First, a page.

While I would like to say my postions/beliefs at that time were 'unusual', the fact is I still see it a LOT in younger musicians today, particularly those who secured an academic education as a music major.


*not because we had performed badly - usually it was the opposite. But because we insisted on elbowing into a venue where the genre was not commonly performed. But held firmly to the belief that we would 'win them over'.
 

JayeNM

Formerly JayePDX
Messages
2,287
Location
New Mexico, US
cont'd....

...so, it was not until I returned to playing (I took two long hiatuses...one of around 4 years, the other a decade)....and not until I began tuning into the relative level of the public's musical tastes in whatever locality I happened to be living in...

...and yes, began performing in projects which took the locality and context into account...

...then finally, being laid off from playing due to covid ...("don't it always seem to go, that you don't know what'cha got 'til it's gone").....then having performing opportunities begin to reopen in the past year....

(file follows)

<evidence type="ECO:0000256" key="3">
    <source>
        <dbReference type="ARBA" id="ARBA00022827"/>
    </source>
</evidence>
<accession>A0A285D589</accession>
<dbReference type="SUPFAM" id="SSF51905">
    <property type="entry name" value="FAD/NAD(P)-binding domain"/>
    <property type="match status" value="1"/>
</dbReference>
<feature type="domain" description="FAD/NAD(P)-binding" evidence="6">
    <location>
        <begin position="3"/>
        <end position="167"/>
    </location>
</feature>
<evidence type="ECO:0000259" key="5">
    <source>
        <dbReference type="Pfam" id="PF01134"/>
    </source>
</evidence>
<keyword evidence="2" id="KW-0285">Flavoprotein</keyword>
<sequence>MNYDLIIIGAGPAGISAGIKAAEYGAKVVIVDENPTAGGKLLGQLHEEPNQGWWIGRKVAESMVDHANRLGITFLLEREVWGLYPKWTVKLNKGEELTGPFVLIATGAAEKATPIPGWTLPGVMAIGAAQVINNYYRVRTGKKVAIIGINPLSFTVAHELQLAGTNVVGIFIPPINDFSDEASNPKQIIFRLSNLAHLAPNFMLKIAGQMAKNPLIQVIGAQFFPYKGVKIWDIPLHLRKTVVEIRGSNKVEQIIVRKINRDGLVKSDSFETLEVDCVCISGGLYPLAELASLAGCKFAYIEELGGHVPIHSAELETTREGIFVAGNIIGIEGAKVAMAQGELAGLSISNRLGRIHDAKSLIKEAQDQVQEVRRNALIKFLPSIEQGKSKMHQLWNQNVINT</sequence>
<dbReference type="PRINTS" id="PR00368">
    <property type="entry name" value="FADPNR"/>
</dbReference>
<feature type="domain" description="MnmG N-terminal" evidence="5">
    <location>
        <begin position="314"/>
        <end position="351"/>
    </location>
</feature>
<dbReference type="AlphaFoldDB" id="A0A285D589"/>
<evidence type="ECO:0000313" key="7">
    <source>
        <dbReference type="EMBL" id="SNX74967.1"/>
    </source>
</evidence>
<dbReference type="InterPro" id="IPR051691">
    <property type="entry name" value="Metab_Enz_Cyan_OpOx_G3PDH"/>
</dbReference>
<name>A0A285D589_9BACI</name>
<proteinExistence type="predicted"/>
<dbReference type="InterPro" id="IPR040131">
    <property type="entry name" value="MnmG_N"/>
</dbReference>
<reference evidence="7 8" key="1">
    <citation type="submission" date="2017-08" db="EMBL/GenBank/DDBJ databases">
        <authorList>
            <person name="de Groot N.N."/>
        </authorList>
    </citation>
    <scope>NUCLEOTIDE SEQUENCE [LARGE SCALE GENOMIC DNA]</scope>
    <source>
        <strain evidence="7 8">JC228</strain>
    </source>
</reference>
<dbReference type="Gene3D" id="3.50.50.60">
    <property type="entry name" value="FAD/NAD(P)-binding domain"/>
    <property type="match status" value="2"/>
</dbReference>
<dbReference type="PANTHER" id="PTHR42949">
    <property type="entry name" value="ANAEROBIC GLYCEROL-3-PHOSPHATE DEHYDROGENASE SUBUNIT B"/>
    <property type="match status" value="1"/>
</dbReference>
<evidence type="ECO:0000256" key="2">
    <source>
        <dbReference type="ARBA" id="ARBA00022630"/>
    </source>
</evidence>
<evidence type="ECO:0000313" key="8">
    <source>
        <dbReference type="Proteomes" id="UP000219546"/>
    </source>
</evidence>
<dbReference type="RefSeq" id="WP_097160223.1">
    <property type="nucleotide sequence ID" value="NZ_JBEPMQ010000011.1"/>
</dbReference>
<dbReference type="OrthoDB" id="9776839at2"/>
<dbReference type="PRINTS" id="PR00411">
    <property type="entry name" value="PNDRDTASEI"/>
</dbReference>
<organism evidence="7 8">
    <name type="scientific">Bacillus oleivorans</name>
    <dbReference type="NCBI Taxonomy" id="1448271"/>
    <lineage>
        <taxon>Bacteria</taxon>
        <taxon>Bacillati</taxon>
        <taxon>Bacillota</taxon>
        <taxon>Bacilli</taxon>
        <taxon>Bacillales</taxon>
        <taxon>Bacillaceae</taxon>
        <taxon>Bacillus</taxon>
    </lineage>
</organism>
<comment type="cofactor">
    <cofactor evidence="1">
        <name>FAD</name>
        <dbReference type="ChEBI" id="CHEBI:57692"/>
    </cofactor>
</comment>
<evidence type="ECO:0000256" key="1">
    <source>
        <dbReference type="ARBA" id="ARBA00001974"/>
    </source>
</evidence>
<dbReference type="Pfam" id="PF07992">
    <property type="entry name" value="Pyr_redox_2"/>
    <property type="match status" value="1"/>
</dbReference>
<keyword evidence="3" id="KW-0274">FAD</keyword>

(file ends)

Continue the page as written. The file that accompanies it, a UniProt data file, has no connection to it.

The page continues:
that I let all of that go, really....and just concentrated on playing and presenting fun music, well-rehearsed and well-performed....at/in the sort of venues/contexts where it would be well-met/appreciated.

Huge difference, having shed all that judgment and negativity.
 

randulo

Living the dream
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Huge difference, having shed all that judgment and negativity.
Jay, you win the lucidity award there, thanks for sharing what I think are attitudes not as rare as you think. In fact, in the jazz world, I believe they're common. I remember playing in a club where the owner was castigating us for playing too "jazzy", telling us "People wanna dance!". We were playing a kind of fusion, not really jazzy, but with a few ninth chords or major sevenths. It didn't fit the expectations. If a band of mediocre players went over in the club, it was because people liked hearing "Proud Mary". We should have found a way to play that, found an audience for what we were playing. You gave your younger self great advice!
 

Iain

Member
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Helsiki Finland